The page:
Balance, be it in life or whatever, it seems, boils down simply to one’s ability and willingness to practice good habits.

It’s a lot of hard work staying healthy.  (And it ain’t cheap either!)

 

Table “escape”

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Spring is trying its best to show itself at Stagfield, but the forsythia and quince are sadly going to freeze their buds off this weekend. Aside from vinca minor’s pops of purple, little is blooming and thus I had to scrounge around for a centerpiece for tonight’s table.

We more often than not entertain in the library. That room is in the 1781 part of the house and has this undeniable energy that we enjoy. Setting the large “Garner” pine table there for four gives a wide berth for “stuff” and what I lack in flowers today, I made up with things collected from here and there around the house.

The tablecloth is a “Goodwill via Target clearance” shower curtain whose winter to spring palette was my inspiration. Next, true to the room’s period I selected the brown and white Meakin “Americana ” plates with scenes of Mount Vernon, brown napkins, and pewter flatware as the soft patina married with that of the cloth colors. Then a few vintage books (about Virginia, France and of course, Mount Vernon), wood and pewter candlesticks, a few architectural pieces, lichens, river birch bark, turkey feathers, antlers and my roving deer figurine coached this gathering into some sensical theme… I think. I just enjoyed mixing the colors and shapes and justifying my junk-o-holicism! Among the junk are a sampling of old glass shards that have bubbled up from the garden over the years. They, along with a seed box full of artifacts we’ve collected here live in the library.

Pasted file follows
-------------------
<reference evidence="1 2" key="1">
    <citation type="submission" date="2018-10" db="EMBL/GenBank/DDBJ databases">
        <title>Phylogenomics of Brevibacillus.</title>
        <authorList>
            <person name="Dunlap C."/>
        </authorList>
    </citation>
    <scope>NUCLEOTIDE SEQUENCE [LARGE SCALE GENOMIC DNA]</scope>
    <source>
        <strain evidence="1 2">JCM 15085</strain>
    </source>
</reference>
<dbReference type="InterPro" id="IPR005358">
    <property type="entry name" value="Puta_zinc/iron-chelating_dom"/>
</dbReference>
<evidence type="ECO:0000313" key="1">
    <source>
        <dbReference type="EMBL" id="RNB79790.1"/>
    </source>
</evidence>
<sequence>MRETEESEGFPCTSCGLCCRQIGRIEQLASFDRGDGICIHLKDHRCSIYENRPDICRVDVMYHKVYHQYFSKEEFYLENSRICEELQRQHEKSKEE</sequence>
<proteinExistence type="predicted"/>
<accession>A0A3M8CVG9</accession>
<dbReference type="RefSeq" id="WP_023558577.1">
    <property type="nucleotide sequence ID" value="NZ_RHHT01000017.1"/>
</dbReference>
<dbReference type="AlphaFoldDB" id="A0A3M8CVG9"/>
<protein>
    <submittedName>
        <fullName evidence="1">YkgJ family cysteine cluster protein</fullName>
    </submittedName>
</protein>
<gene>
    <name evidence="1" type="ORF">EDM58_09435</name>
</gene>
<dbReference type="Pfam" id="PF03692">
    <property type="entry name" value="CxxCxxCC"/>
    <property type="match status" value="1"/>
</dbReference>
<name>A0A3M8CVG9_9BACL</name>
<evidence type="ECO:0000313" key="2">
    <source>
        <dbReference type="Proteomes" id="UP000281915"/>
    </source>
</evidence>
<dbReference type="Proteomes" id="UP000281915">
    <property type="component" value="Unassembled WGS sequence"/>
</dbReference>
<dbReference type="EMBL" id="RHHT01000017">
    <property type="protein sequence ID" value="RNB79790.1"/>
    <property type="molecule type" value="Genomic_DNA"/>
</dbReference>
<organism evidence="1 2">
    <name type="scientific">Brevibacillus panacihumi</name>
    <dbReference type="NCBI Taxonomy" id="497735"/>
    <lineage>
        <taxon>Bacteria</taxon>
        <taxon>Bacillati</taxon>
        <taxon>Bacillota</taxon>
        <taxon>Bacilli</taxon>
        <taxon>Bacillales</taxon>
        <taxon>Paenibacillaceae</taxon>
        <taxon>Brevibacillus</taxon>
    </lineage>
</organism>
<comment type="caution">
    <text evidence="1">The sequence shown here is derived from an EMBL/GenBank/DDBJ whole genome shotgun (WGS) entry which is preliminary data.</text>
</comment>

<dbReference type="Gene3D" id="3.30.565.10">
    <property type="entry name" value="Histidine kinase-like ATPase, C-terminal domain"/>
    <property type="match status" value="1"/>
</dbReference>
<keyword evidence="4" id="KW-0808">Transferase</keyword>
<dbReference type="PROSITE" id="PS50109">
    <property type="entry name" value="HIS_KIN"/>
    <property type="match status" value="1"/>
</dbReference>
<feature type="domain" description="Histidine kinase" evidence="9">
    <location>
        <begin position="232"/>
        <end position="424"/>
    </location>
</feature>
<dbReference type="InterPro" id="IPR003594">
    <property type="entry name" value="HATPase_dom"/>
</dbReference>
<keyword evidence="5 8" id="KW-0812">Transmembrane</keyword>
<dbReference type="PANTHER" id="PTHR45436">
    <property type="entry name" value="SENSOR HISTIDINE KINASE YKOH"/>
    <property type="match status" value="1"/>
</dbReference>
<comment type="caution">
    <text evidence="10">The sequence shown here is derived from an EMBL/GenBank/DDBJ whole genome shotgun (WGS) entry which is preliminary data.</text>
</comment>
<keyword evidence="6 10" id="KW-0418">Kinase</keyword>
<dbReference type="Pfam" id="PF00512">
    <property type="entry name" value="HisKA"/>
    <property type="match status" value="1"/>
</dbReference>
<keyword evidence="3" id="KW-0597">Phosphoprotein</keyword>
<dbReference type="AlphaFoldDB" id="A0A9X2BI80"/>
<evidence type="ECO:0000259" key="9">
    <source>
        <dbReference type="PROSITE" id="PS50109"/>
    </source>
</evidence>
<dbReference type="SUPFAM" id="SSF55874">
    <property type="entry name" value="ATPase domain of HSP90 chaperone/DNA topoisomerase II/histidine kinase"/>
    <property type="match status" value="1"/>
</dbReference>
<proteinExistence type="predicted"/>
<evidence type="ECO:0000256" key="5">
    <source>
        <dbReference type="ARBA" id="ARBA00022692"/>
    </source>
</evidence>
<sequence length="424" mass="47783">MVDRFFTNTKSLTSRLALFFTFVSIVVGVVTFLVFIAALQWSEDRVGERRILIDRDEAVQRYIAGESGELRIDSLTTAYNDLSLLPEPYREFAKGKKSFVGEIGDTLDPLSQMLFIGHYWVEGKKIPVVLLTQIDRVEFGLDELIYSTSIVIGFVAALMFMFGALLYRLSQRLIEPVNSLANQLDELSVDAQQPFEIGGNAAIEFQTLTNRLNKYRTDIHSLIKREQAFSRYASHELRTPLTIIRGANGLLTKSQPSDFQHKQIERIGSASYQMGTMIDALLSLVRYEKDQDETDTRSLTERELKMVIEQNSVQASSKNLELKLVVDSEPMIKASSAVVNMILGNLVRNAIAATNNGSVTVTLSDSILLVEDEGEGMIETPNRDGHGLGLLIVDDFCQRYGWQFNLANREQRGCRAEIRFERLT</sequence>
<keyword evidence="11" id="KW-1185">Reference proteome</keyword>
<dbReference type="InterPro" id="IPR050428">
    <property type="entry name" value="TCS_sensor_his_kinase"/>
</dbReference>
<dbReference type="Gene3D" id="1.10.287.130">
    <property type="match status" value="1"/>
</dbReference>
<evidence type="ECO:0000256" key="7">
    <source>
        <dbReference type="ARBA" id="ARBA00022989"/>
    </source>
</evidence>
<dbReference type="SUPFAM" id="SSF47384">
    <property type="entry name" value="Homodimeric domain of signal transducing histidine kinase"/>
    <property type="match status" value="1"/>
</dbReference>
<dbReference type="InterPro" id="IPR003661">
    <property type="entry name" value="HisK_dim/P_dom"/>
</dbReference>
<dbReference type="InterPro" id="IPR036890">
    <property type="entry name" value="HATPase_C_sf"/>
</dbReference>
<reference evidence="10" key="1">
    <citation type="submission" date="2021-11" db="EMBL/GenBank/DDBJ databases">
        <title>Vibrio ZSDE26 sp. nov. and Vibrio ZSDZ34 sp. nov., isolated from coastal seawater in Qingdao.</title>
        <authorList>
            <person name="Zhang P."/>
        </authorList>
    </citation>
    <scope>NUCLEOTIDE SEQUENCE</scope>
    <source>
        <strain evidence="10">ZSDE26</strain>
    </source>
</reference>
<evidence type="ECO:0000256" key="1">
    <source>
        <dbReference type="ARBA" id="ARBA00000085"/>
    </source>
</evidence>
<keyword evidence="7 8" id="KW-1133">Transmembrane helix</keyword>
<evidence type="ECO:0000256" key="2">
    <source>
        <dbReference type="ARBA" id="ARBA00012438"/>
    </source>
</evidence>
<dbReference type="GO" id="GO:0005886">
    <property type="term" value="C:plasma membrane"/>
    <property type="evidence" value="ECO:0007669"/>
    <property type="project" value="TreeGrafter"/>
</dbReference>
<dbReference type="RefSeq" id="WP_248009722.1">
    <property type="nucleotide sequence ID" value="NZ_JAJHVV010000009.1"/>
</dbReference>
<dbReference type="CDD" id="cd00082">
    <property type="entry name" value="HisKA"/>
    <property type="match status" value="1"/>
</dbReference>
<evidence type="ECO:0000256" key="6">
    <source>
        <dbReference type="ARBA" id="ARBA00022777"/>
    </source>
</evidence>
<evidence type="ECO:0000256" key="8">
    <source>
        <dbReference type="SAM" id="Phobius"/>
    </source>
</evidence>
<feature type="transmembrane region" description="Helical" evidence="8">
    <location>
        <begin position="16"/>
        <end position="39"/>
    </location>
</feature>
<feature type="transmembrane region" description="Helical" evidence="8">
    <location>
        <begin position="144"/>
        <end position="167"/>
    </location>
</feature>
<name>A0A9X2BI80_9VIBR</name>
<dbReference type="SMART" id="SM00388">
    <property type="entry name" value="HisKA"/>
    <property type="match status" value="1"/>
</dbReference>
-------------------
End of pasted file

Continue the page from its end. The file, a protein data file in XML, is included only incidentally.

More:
A couple of things about busy tablescapes, if conversation lags, they offer a jumping off point at least. That won’t be an issue with tonight’s guests, our good friends Allen and Melissa. And if I don’t stop “playing” and get to the market, we may all be reading rather than eating!

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“It is such a secret place, the land of tears.”

© Mary Garner-Mitchell. Pen and ink; Graphix board

© Mary Garner-Mitchell. Pen and ink; Graphix board

“Nothing terribly important, but your big, little sister could use an empathetic shoulder … or something …”  was the message in my email.

Within minutes, his voice on the phone asking, “Are you ok?” gave me permission to cry.

As the author of “The Little Prince” wrote, my tears came from “a secret place” that few may understand. They had been collecting in a reservoir deep, deep within for the past several months, and I knew the gene pool that my brother and I share made him the logical lifeguard. He tossed me the ring by way of his own experiences at low tide when one chooses any art as a vocation. God bless him.